Healthful snack ideas: a small handful of trail mix, nuts or seeds; celery with a dab of peanut butter; kale chips; a square of dark chocolate and a few almonds; cucumber slices with hummus; fresh fruit; cherry tomatoes with mozzarella; chia pudding; a hard-boiled egg; baby carrots with blue cheese dip; a cheese stick; beef or turkey jerky; canned salmon or sardines on crackers; edamame; olives or … last night’s leftovers!

What lifestyle and environmental factors do you think are affecting your energy level?

Which aspects of energy-boosting are you going to work on this week?


Stress-induced emotions are exhausting and consume huge amounts of energy. Talking with a friend or a relative, joining a support group, or seeing a psychotherapist can help diffuse the toxic effects of stress. Relaxation therapies like meditation, self-hypnosis, yoga, and tai chi—even taking a walk—are effective tools for reducing stress.

We’re all tired of hearing about stress. We’re sick of stress … and the stress of current events is driving us all crazy. Unfortunately, when we are stressed, our body floods us with hormones that shift us into survival mode. Our body is designed to release adrenaline to help drive blood to our heart and muscles to give us the burst of energy that we need to escape a raptor or a dinosaur, but the problem is that these same hormones deplete our body’s energy resources until we finally crumple.

Sustained stress also affects our brain, which interferes with our memory, focus, and concentration. Stress makes us unhappy and makes it difficult for us to feel good about ourselves or the future. Unhappiness not only negatively affects our health, but unhappy people are twice as likely to develop heart disease and cancer. It is our choice to determine how we will react to life’s challenges—we can be either choose to be happy or to be negative, but for certain is that positive people live longer healthier lives.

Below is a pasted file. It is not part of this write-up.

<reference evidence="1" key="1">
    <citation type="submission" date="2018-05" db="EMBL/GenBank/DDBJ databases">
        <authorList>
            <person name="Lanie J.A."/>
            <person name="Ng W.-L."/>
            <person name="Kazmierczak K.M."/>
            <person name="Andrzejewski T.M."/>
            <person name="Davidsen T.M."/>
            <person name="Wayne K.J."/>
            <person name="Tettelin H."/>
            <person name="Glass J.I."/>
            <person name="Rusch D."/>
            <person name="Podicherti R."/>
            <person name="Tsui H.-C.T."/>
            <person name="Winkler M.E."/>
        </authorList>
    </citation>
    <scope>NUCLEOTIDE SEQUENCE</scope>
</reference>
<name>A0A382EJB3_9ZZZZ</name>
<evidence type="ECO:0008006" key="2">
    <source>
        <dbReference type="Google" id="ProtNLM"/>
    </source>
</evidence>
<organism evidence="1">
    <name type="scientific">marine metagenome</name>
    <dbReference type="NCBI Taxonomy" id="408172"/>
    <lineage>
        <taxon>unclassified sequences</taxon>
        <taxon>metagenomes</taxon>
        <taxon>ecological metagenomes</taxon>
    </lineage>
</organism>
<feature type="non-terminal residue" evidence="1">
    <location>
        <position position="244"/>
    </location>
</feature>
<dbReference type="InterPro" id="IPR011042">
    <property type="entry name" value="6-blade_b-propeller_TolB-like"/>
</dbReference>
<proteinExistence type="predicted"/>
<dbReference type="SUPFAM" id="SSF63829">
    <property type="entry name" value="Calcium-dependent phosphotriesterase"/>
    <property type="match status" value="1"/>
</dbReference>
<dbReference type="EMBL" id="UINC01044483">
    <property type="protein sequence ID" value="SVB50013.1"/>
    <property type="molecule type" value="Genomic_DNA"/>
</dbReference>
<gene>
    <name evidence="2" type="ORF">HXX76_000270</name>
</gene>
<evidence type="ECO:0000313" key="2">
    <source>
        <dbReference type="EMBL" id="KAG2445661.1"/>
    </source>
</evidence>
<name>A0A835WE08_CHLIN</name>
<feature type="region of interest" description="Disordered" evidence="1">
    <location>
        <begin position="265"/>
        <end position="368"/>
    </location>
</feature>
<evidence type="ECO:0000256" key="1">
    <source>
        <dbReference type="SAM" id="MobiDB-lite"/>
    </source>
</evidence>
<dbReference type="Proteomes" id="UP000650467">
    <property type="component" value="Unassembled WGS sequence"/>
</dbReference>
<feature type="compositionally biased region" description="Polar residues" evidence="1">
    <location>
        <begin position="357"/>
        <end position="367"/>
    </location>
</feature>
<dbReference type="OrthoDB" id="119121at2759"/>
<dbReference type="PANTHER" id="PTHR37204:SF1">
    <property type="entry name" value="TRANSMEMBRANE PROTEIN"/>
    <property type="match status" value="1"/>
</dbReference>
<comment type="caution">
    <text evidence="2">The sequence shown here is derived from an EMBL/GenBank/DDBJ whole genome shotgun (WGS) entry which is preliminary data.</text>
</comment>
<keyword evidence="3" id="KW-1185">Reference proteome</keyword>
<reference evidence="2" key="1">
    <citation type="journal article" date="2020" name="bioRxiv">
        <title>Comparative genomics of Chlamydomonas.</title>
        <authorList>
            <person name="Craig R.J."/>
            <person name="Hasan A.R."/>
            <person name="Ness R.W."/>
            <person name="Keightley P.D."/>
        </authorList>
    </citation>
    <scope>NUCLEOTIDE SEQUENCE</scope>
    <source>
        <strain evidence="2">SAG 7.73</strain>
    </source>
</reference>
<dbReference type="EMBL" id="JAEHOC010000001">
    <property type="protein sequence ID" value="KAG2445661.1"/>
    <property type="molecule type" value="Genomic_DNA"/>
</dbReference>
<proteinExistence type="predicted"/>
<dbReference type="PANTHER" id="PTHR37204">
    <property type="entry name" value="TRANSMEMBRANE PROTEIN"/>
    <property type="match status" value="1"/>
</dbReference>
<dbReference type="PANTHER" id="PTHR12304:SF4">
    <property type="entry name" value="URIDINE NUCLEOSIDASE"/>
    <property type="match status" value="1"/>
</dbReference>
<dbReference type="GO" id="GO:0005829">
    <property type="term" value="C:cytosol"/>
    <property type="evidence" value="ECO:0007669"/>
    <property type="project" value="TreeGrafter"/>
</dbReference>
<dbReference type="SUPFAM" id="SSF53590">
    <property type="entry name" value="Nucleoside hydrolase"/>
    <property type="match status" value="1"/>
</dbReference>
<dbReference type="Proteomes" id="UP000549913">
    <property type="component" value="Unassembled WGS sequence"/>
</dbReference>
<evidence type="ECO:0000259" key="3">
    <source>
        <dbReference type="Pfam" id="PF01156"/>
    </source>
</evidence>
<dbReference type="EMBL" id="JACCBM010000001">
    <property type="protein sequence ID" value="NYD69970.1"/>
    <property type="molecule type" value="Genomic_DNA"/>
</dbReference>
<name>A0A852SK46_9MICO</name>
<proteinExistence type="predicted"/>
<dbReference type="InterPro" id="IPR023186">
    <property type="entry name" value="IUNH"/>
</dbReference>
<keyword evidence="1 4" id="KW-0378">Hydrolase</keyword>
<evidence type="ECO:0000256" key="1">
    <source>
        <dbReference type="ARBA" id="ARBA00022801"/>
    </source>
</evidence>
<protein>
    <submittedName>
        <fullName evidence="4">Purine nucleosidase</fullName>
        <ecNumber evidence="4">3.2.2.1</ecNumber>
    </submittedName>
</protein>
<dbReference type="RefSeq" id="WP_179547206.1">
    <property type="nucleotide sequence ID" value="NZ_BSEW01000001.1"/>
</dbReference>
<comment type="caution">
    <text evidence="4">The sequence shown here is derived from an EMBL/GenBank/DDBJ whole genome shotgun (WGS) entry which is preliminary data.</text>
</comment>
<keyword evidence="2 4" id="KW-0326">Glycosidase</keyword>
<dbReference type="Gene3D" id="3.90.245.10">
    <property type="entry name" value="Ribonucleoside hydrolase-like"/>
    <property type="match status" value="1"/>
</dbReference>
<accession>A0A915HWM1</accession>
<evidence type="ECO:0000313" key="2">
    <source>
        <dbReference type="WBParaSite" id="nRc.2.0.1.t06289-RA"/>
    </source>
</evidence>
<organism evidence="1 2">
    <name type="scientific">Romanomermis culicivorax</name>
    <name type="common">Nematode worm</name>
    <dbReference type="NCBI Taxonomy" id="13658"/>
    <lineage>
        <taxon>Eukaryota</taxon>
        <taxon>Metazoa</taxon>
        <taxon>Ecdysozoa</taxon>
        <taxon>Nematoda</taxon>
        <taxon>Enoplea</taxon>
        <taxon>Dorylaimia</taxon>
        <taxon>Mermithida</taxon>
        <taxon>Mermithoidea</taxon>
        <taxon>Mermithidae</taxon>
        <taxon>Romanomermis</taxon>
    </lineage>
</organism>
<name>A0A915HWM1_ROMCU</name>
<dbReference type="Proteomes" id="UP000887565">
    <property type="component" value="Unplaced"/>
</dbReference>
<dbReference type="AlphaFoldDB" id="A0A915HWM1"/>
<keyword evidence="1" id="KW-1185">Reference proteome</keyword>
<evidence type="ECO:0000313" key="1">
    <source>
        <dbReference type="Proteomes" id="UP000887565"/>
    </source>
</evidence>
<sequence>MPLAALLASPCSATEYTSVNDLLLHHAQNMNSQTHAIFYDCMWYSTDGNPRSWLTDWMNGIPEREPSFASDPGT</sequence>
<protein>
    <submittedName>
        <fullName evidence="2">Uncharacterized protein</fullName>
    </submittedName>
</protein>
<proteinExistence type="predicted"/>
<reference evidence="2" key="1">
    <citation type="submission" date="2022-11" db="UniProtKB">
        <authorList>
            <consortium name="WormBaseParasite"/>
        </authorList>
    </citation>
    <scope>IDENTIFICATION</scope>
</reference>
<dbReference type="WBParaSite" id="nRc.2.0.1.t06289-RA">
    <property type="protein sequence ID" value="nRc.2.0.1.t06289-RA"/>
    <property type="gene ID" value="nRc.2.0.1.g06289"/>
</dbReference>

We all know that what we eat matters, but did you know that the way we eat matters as well? Eating on the run, whether at breakfast, lunch, or dinner; can ruin our sense of calm. We need to eat in a quiet, tranquil atmosphere in which we take note of the taste and texture of every bite and savor our meal. When we eat in a relaxed environment, enzymes in our mouth and stomach increase the absorption of nutrients. Further, the intense emotions that are generated when we are rushed and try to gulp our food down in a hurry or eat when we are anxious or upset interfere with our digestion.

We need to surround ourselves with things that bring us joy. Simple pick-me-ups include chatting with positive people that we love, wearing colors that we like, listening to cheery music, enjoying our pet animals, or indulging ourselves with beautiful scents, growing plants, or flowers… we just have to figure out what makes us happy… and then just do it!

There is no way to escape the importance of exercise for physical and emotional health. Exercise raises the levels of hormones like endorphins and DHEA that lengthen our life while lowering stress hormones that could shorten it. Squats and leg presses can increase our natural production of DHEA, also known as the youth hormone. Increased DHEA translates to elevated mood and mental alertness, increased muscle mass, and a decrease in fat deposits. Walking, weight training, knee bends, push-ups, whatever floats our boat will work … we’ve just got to commit to doing it!

We can manage stress by setting boundaries and figuring out how to say, “no.” We can use our new freed-up time constructively by taking a walk or a bike ride, learning how to meditate, practice tai chi, or even curling up with a good book. Figuring out how to pace ourselves is key to decreasing stress, unleashing our natural vibrant energy, and living a long, happy life.

What factors are affecting your level of stress?

What areas are you going to work on this week?

Stress Release